Phillis Wheatley (ca 1753 – December 5, 1784) was born in Senegal / Gambia, Africa. She was America’s first African-American poet and one of the first women to be published in colonial America. She was also the first slave in the U.S. to have a book of poetry published.
She was kidnapped as part of the slave trade as a young child and brought to North America in 1761. John Wheatley of Boston bought her from the slave market as a personal servant to his wife, Susanna. As was customary at the time, she was given the surname of the family to whom she was in bondage. Read More→
Mary McCarthy (June 21, 1912 – October 25, 1989) was an American novelist, political activist, and critic. Born in Seattle, Washington, she endured a difficult childhood but overcame it to become a woman of strength and determination.
She began her writing career as a critic and gained admiration for her honest observations on culture and politics. In 1942 she published her first novel, The Company She Keeps, about a smart young woman going to college and breaking into New York City social circles.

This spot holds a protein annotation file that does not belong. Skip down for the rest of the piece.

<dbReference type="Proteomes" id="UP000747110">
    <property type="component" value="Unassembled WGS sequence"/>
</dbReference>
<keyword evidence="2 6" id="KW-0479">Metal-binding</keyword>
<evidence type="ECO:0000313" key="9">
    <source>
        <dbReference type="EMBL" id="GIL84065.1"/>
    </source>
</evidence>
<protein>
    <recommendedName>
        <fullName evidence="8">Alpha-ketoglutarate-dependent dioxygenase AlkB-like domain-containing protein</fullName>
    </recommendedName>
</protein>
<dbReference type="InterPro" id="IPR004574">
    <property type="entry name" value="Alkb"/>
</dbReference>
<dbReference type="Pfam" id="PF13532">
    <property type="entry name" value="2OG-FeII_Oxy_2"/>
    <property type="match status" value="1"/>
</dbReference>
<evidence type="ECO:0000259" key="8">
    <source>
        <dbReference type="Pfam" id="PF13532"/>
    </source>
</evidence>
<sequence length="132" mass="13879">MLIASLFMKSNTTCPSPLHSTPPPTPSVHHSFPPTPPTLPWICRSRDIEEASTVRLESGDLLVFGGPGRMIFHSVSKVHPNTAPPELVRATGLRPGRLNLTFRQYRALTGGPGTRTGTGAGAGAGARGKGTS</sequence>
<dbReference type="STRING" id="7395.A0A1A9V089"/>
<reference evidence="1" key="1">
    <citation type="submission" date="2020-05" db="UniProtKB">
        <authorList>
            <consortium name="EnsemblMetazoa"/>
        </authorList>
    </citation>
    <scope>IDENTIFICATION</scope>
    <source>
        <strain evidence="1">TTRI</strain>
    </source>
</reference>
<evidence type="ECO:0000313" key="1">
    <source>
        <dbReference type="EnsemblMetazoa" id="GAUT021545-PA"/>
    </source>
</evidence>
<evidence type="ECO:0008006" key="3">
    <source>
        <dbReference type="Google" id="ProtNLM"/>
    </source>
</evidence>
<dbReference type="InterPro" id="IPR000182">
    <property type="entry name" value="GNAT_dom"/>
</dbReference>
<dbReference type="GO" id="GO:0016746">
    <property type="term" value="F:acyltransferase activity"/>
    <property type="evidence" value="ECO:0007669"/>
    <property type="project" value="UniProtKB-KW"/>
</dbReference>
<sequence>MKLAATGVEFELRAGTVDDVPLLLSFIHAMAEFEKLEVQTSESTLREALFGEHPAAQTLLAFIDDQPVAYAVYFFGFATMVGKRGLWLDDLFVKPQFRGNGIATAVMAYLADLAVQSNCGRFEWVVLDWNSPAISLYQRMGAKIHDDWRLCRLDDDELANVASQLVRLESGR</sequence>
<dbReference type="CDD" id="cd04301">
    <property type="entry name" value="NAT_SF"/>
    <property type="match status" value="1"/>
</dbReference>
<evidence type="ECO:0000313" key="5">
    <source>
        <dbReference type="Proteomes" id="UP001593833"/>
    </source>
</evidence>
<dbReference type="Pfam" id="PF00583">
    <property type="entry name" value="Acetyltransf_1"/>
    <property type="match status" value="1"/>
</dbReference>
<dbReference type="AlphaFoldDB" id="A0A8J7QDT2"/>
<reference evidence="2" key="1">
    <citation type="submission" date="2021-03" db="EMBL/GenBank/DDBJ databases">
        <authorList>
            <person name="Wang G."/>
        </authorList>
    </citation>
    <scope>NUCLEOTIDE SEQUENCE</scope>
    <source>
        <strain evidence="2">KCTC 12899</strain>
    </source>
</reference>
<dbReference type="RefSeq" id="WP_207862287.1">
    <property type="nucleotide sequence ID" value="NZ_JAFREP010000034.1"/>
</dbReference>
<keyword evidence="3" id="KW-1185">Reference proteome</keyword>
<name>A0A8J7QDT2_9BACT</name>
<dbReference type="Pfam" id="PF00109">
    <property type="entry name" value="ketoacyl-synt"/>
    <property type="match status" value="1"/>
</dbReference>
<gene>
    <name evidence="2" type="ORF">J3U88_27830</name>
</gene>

The Group (1954) was arguably her most popular novel — it sat on the New York Times bestseller list for two years and was made into a popular film. McCarthy’s novels and stories are part autobiography and part fiction, as she draws on her own experiences, traumas, and successes. That, along with her writing style, made her a respected talent in the writing community. Read More→
Dorothy West (June 2, 1907 – August 16, 1998) was an American author and editor associated with the Harlem Renaissance. Born in Boston, she started writing as a child and began receiving accolades and awards while still in her teens.
Her writing is admired for its nuanced views of middle and upper middle-class African-American communities and how it comments on gender, class, and social structure through storytelling. Read More→